Unbundling Opens New Opportunities

Shanny Basar

Global Prime Partners, the boutique prime broker, has agreed a joint venture for its clients to access RSRCHXchange, the online marketplace for institutional research, as regulators push to separate the costs of trading and research.

RSRCHXchange was launched last year to allow fund managers to pay for research either by subscription, through buying individual reports with cash, using commission sharing arrangements or the new MiFID II research payment accounts. MiFID II, the regulations covering financial markets in the European Union from 2018, unbundles research and execution fees which have historically been combined in one payment.

Sean Capstick, head of prime brokerage at GPP, told Markets Media that larger banks can offer research to hedge funds so the joint venture will allow GPP clients access to content which should help boost their returns. RSRCHX has research from more than 130 providers on one platform.

Capstick said: “We did not want to provide research ourselves and this arrangement has the beauty of allowing our clients to pay for research directly and comply with MiFID II regulations.”

He added that larger banks are cutting back on prime brokerage due to regulations such as Basel III constraining their balance sheets so providing access to research should help GPP win more  clients.

Vicky Sanders, co-founder of RSRCHXchange, said in a statement: “By using our RSRCHX platform, asset managers can be confident that their access, procurement and management of research is MiFID II compliant.  This partnership expands our ever-growing international client base and we look forward to working with GPP and their customers in the future.”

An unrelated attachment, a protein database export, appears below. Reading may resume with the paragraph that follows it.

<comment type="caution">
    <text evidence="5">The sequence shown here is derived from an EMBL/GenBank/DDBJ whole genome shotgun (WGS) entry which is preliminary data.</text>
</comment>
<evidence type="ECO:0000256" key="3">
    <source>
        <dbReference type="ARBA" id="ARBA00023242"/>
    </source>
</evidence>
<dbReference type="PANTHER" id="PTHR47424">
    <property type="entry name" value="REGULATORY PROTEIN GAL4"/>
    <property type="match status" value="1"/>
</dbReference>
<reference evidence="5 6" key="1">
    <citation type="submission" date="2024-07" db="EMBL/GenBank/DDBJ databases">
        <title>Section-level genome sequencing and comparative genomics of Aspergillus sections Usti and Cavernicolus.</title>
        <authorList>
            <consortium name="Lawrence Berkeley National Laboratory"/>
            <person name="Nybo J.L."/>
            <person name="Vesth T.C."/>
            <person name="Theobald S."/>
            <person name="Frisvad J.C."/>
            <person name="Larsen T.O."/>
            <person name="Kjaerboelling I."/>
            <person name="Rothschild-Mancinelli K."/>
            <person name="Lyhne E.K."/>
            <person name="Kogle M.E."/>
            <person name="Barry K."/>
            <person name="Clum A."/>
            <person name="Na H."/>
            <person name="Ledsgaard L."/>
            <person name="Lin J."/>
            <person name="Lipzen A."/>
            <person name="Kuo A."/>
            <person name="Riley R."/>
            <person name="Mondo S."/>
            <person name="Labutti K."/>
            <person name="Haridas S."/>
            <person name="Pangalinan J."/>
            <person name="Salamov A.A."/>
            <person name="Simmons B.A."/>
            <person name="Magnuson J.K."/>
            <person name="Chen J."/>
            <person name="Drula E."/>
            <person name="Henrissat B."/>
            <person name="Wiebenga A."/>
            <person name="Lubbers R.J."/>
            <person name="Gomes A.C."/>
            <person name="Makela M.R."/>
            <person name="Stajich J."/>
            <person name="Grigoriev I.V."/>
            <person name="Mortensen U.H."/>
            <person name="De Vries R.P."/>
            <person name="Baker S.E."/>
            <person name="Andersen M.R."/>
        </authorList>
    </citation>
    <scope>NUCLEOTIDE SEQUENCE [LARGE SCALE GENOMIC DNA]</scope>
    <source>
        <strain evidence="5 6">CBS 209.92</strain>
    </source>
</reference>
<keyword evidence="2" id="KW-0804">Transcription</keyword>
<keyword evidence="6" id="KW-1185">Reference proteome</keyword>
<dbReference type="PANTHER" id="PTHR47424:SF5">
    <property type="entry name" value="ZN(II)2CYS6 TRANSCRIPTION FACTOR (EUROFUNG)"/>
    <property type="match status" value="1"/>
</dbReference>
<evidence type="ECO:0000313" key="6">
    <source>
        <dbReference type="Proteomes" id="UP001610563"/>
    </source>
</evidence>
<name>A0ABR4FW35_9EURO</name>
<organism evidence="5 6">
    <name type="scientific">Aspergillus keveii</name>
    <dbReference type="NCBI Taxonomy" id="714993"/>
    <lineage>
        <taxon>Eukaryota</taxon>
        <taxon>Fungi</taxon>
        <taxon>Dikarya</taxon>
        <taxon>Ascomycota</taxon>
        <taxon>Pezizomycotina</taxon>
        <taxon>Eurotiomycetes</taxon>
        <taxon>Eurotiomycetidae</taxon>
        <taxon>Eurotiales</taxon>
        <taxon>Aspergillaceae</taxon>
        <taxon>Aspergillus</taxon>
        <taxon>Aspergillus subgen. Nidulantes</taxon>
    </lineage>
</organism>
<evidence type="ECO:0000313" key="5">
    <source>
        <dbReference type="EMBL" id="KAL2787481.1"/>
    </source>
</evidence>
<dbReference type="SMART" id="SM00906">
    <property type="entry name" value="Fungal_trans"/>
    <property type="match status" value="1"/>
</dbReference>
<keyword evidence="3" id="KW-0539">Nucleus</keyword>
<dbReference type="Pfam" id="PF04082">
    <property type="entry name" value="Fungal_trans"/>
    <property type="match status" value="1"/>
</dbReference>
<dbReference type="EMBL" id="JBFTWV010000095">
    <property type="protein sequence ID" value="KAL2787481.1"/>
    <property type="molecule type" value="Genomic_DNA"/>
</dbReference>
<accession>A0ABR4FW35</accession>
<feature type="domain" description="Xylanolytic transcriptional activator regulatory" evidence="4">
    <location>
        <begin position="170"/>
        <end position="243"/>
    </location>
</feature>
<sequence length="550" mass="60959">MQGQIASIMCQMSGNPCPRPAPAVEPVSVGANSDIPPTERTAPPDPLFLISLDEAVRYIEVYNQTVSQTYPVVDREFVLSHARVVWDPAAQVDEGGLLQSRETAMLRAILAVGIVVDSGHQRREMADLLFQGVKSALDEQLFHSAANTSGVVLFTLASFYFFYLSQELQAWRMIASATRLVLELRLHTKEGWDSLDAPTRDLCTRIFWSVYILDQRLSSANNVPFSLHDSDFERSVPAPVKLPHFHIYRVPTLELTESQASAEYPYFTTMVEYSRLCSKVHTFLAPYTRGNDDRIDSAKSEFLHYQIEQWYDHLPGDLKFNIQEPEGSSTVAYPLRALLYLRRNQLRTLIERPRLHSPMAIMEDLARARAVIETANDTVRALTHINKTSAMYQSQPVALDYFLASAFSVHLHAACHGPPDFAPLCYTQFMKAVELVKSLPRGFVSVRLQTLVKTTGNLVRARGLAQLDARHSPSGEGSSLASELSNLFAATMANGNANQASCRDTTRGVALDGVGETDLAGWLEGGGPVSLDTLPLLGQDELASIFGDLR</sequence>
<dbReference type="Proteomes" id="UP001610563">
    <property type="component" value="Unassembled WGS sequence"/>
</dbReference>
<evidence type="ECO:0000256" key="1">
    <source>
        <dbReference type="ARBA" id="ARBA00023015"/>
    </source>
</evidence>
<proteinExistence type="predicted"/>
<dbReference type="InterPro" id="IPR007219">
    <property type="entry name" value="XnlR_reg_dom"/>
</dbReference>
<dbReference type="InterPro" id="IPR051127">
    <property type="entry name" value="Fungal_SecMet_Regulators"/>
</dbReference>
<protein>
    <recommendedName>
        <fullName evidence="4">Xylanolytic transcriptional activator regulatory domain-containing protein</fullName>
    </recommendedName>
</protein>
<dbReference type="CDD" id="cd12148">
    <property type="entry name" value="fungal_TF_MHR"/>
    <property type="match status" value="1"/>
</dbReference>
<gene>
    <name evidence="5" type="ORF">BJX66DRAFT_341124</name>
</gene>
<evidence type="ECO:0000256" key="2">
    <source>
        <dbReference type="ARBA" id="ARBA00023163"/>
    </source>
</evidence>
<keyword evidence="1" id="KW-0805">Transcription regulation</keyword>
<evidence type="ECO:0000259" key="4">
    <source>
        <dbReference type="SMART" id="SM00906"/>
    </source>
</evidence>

Amrish Ganatra, managing director at Commcise Software, which provides cloud-based commission management technology, posted a guest blog on the Integrity Research Associates website on how European asset managers can use a research payment account once MiFID II comes into effect. They can either pay for research themselves out of their own revenues; fund an RPA using commission sharing agreements under the transactional method or set up a separate research accounts for clients with agreed budgets under the accounting method.

“The requirement to obtain clear agreement with each client is greater in this approach, relative to the transactional method, because the accounting method introduces a new way of collecting the charge i.e. by withdrawing it directly from client funds,” added Ganatra. “The asset manager would then trade with every executing broker at an execution-only rate.”

Under the accounting method the asset manager calculates a daily proportionate accrual of the annual research charge agreed with its clients. The accrued charge is then physically withdrawn from each fund on a monthly or quarterly basis.

“The research charge would then be sent to one or more RPA administrators who would manage all payments for research on their behalf,” added Ganatra. “Every research provider would therefore receive a cheque for their research service, totally independently of their trading activity.”

Asset managers also have to regularly assess the quality of research they have purchased and tell clients how their research budget has been spent.

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